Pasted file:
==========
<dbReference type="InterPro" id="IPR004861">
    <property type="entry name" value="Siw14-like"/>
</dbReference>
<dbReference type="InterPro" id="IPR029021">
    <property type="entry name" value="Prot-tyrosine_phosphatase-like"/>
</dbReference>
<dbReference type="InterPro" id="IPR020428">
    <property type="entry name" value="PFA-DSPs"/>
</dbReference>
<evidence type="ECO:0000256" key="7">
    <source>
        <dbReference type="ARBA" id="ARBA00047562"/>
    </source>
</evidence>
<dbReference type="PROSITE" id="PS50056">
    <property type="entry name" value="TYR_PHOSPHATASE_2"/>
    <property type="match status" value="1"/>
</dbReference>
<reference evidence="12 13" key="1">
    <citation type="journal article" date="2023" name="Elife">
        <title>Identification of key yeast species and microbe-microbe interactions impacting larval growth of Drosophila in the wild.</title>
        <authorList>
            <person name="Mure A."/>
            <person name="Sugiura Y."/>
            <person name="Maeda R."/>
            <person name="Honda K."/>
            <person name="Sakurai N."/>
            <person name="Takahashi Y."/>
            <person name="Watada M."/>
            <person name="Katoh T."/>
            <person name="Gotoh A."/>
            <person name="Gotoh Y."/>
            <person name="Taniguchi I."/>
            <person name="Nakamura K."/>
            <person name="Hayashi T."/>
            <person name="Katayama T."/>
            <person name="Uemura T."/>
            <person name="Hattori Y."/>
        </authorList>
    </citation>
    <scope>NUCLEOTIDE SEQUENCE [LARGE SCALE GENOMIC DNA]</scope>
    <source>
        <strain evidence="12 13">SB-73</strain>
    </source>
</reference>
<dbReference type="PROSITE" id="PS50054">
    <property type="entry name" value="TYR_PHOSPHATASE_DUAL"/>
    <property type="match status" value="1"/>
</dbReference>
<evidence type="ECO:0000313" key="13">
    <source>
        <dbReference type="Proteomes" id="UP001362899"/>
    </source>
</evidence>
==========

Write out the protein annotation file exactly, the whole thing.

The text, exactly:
<dbReference type="InterPro" id="IPR004861">
    <property type="entry name" value="Siw14-like"/>
</dbReference>
<dbReference type="InterPro" id="IPR029021">
    <property type="entry name" value="Prot-tyrosine_phosphatase-like"/>
</dbReference>
<dbReference type="InterPro" id="IPR020428">
    <property type="entry name" value="PFA-DSPs"/>
</dbReference>
<evidence type="ECO:0000256" key="7">
    <source>
        <dbReference type="ARBA" id="ARBA00047562"/>
    </source>
</evidence>
<dbReference type="PROSITE" id="PS50056">
    <property type="entry name" value="TYR_PHOSPHATASE_2"/>
    <property type="match status" value="1"/>
</dbReference>
<reference evidence="12 13" key="1">
    <citation type="journal article" date="2023" name="Elife">
        <title>Identification of key yeast species and microbe-microbe interactions impacting larval growth of Drosophila in the wild.</title>
        <authorList>
            <person name="Mure A."/>
            <person name="Sugiura Y."/>
            <person name="Maeda R."/>
            <person name="Honda K."/>
            <person name="Sakurai N."/>
            <person name="Takahashi Y."/>
            <person name="Watada M."/>
            <person name="Katoh T."/>
            <person name="Gotoh A."/>
            <person name="Gotoh Y."/>
            <person name="Taniguchi I."/>
            <person name="Nakamura K."/>
            <person name="Hayashi T."/>
            <person name="Katayama T."/>
            <person name="Uemura T."/>
            <person name="Hattori Y."/>
        </authorList>
    </citation>
    <scope>NUCLEOTIDE SEQUENCE [LARGE SCALE GENOMIC DNA]</scope>
    <source>
        <strain evidence="12 13">SB-73</strain>
    </source>
</reference>
<dbReference type="PROSITE" id="PS50054">
    <property type="entry name" value="TYR_PHOSPHATASE_DUAL"/>
    <property type="match status" value="1"/>
</dbReference>
<evidence type="ECO:0000313" key="13">
    <source>
        <dbReference type="Proteomes" id="UP001362899"/>
    </source>
</evidence>